Some more icy artic ambient from Biosphere. Biosphere is the main recording name of Geir Jenssen.

Extracts from an article in Trance Europe Express 3:

Long before the Aphex Twin et al, Geir Jenssen, aka Bleep, aka Biosphere, all but defined the modern post-acid idea of ambient house.

Listen in particular to the extraordinary pair of albums which have so far appeared under the Biosphere moniker, “Microgravity” and “Patashnik”.

You’ll find no birds tweeting, no sheep bleating, waves breaking or traffic humming through country lanes. Instead there is a series of disturbing, unsettled, decidedly twilit dreams in sound, inspired by the colours that surround Jenssen in his home of Tromso, on the northern coast of Norway, thirty miles inside the Arctic Circle; the disorientating white of the clear, cold winters, the ultramarine skies, the vivid amber, the fire-red sunsets.

In 1982, the year he finished high school, Jenssen bought his first analogue synthesiser.

“I didn’t understand the knobs, so I just experimented, recording tracks on cassette recorders, very primitively. I didn’t have any sequencers, so this stuff I was doing then was heavily influenced by Brian Eno. I guess we all wentr through that stage.”

By 1986, he had joined Bel Canto, who were influenced by British post-punk bands like the Gang Of Four. They toured extensively throughout Europe and Jenssen learned a lot, but found the strain of working with other musicians, the constant compromise and submission to the demands of ego restricting.

“I wanted to make more holistic, minimal music. I didn’t want to have to make space for vocals all the time. At this time, people hadn’t fully realised that simple sounds can express as much as words. It took acid house to establish this fact.”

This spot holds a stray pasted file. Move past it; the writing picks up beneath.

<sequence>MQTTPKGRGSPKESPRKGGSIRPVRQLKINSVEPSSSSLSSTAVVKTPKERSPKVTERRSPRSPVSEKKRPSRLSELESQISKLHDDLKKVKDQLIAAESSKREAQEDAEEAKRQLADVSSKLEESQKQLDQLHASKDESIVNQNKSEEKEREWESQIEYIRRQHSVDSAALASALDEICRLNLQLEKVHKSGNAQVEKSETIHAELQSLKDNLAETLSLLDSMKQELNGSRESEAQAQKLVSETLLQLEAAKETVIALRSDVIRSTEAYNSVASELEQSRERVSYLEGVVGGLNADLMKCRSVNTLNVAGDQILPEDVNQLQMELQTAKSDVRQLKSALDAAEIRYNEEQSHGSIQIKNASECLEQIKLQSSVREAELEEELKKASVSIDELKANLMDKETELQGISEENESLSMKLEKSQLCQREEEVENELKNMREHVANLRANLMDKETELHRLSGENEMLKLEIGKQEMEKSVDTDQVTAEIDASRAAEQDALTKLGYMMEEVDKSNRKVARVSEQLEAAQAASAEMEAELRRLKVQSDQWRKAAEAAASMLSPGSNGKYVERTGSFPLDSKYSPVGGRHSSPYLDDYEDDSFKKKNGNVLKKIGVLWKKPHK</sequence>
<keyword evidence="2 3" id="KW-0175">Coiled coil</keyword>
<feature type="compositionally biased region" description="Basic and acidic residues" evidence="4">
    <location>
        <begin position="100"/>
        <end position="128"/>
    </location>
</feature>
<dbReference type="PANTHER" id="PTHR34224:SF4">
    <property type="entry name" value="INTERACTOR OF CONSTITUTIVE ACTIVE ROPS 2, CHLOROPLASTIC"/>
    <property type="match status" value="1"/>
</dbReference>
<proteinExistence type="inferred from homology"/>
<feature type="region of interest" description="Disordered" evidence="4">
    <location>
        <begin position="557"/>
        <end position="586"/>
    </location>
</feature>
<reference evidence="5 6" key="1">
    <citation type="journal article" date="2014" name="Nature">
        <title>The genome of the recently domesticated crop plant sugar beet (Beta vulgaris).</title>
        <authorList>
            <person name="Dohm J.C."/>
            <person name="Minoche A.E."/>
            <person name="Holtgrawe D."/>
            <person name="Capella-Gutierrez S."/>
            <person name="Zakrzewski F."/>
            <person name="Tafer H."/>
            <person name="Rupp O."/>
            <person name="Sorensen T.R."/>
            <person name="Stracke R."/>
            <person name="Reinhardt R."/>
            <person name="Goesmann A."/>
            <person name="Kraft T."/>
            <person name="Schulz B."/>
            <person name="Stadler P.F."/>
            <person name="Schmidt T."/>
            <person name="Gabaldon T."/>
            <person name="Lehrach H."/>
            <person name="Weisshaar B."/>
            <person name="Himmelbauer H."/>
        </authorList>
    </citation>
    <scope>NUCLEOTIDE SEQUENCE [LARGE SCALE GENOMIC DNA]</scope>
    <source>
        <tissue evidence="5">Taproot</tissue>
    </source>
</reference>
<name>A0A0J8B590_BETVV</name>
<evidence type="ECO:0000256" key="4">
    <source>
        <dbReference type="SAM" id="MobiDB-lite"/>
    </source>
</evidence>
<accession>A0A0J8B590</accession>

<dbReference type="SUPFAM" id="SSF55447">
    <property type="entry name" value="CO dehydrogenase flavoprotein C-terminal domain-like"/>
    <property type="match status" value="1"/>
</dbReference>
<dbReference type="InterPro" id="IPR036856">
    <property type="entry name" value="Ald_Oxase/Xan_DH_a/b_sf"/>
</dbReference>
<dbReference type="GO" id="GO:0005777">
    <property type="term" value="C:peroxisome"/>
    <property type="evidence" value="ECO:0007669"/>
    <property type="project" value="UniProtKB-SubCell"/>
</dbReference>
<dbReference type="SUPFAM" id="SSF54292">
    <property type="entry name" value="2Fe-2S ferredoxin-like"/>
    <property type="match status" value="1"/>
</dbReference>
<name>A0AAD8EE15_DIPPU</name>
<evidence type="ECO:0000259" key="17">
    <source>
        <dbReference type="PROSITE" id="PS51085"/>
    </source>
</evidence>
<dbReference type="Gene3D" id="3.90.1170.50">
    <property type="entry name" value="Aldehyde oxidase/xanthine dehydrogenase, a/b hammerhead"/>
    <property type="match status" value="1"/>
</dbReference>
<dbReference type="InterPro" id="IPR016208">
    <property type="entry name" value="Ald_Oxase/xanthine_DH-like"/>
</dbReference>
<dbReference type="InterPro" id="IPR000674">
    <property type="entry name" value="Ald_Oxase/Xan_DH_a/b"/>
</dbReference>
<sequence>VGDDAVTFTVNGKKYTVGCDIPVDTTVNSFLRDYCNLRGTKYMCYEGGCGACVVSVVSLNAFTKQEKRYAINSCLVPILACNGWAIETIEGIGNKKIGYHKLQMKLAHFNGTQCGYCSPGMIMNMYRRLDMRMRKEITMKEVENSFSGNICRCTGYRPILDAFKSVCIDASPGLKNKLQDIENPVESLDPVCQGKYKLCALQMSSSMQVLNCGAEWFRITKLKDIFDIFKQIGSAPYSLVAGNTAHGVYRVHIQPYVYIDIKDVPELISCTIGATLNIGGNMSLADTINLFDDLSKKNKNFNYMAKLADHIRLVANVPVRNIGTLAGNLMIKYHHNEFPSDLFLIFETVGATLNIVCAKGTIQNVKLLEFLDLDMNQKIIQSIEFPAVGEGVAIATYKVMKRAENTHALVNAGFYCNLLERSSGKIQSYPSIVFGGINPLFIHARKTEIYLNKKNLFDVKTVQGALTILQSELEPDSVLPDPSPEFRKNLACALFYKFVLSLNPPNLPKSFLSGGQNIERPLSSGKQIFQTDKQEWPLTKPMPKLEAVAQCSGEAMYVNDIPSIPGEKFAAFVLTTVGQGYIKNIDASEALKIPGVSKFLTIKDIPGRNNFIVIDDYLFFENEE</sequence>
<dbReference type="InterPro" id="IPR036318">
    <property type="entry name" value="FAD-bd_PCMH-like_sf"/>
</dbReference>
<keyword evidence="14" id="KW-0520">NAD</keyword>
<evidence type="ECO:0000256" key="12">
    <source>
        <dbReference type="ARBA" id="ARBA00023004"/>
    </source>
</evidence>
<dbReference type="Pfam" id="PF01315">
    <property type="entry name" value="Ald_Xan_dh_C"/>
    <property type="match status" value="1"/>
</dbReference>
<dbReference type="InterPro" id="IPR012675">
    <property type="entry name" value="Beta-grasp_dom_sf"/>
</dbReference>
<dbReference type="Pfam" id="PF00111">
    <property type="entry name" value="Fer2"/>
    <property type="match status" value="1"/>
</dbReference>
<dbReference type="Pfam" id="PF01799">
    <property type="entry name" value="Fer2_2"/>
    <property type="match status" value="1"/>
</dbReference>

In 1989 Jenssen left Bel Canto.

Where to go after the rave reviews afforded “Microgravity” and the chilling “Patashnik”, though? Well, Jenssen is already hard at work on the follow-up. Inspiration, it transpires, was gained on a recent trip to Nepal, where he spent five weeks climbing two mountains with a group of friends.

“It was very inspiring musically, in every way, all the new sounds, the strange instruments, the chanting of the Buddhist monks…”

Obviously, you took a DAT machine along?

“Er, no, I forgot to take one! It was one of the most stupid things I’ve ever done. In the end, I had to use my brain as a sampler, just remember what I was hearing. You know how, sometimes you might pick up a particular smell in a particular situation and then, afterwards, that smell will always bring back the original memory. I find sounds are like that too. I played my friends some stuff I’ve been working on the other day and they all said it brought back Nepal for them.”

“Anyway, I was telling one of the Sherpas about how, in the west, people often sample ethnic music and he said, ‘Oh, but this is holy music, I don’t think they’d be very happy about your sampling it.’ So maybe it was beter I didn’t bring a DAT.”

Most recently, in 2006, Jenssen released “Dropsonde”, a half beatless, half rhythmic album comprised of jazz rhythms. He had long lost me by this point.

Biosphere – Two Ocean Plateau

Nicolette – No Government in the Biosphere

Biosphere – Cloudwalker 2

Biosphere website

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~ by acidted on June 24, 2008.

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